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Supreme Court Sets Aside the Balance Between Religion and Homosexuality for Another Day

The U.S. Supreme Court issued its highly anticipated decision in Masterpiece Cakeshop, LTD. V. Colorado Civil Rights Commission (2018). However, it did not provide the essential guidance hoped for on how to balance religious beliefs with the right of same-sex couples to equality in public life.
In 2012, Charlie Craig and Dave Mullins wanted a cake to celebrate their upcoming marriage. Because same-sex marriage was not yet legal in their home state of Colorado, they intended to marry elsewhere and then celebrate at home. Jack Phillips, owner of Masterpiece Cakeshop in Colorado, was a devout Christian. He believed that it was “God’s intention” that marriage “is and should be the union of one man and one woman.” Mr. Craig and Mr. Mullins entered Mr. Phillips’ store to request a cake to celebrate their upcoming marriage. In response, Mr. Phillips stated that he did not “create” wedding cakes for same-sex weddings. He let them know that he would sell them baked goods for other occasions, just not their wedding. When Mr. Craig’s mother followed up with the baker by phone, he reiterated his objection, adding that it was based on his religious beliefs and Colorado’s non-recognition of same-sex marriage.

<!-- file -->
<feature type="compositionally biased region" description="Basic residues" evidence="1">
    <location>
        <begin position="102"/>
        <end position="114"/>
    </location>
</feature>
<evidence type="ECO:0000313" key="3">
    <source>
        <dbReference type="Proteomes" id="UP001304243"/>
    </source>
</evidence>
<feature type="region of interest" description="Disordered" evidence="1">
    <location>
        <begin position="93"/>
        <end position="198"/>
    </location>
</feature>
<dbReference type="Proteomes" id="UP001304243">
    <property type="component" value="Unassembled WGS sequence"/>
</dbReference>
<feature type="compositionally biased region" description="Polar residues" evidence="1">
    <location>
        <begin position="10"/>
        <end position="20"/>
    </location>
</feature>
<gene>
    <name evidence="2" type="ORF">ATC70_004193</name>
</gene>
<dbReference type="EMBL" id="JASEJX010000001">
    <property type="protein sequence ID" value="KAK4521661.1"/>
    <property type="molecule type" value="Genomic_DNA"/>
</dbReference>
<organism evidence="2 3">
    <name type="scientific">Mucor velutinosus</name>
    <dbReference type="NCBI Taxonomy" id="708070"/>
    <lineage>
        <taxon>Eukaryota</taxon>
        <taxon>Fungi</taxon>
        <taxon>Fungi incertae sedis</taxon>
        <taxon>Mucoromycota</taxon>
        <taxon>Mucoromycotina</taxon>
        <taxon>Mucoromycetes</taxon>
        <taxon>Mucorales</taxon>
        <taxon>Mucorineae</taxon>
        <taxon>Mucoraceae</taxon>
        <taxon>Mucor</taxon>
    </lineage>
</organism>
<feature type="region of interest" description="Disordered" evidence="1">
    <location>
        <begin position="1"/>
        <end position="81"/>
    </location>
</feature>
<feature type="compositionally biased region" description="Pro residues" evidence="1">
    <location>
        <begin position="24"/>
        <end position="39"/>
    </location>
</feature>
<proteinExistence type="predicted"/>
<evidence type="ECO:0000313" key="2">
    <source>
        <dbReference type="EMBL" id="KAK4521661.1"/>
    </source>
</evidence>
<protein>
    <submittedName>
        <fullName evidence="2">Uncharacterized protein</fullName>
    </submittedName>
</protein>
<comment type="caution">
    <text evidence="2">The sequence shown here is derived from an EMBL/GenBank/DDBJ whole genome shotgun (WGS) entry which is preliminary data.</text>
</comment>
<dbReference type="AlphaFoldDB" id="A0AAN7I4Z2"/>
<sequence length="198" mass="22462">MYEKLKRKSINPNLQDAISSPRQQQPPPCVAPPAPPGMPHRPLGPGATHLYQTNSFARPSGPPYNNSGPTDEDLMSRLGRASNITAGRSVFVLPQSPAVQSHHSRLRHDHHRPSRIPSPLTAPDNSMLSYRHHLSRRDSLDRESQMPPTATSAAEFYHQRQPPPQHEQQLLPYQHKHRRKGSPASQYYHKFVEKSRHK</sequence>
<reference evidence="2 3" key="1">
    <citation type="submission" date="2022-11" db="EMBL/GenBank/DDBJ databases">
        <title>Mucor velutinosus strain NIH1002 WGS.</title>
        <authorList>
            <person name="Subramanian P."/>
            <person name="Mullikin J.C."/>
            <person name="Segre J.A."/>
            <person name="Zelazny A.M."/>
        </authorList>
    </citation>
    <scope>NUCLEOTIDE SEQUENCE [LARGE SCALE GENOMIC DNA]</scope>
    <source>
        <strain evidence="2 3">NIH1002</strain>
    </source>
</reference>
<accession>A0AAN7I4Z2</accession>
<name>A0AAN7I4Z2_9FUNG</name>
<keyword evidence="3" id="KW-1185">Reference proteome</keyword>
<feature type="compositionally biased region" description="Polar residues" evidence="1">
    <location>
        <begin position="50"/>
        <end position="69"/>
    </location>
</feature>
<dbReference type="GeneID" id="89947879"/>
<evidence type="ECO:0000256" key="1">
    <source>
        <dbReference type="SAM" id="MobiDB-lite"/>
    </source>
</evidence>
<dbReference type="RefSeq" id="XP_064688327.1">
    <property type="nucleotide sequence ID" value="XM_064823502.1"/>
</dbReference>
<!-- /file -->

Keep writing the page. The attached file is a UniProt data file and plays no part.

At the time of these exchanges, Colorado did prohibit sexual orientation discrimination in places of public accommodation. It was undisputed that this Colorado bakery was a place of public accommodation. Businesses could not deny services and goods based on sexual orientation or race, color, sex, marital status, national origin, or ancestry. Mr. Craig and Mr. Mullins pursued their claim of discrimination under this law through the required administrative processes, which began with the Colorado Civil Rights Division. Finding that Mr. Phillips had violated Colorado law, the Civil Rights Division referred the case to the Colorado Civil Rights Commission. Statements made during that Commission’s hearings are the cornerstone of the Supreme Court’s ruling in this case.
At the state level, Mr. Phillips argued that he had not violated Colorado’s law and that forcing him to make a cake violated his First Amendment right to free speech and violated his right to the free exercise of religion. The Commission rejected each of those arguments. He appealed to the Colorado Court of Appeals and that court affirmed the Commission’s decision. The Colorado Supreme Court declined to hear the case. Mr. Phillips appealed the case to the U.S. Supreme Court.
The Supreme Court did not determine the substantive questions presented by Mr. Phillips’ appeal. There is no analysis or weighing of First Amendment protections against the rights of same-sex couples to live with equality and dignity. Justice Anthony Kennedy, writing for the majority, does opine at the outset that gay persons “cannot be treated as social outcasts or as inferior in dignity and worth.” He also writes that religious objections are protected but as a general rule do not entitle business owners to “deny protected persons equal access to goods and services under a neutral and generally applicable public accommodations law.”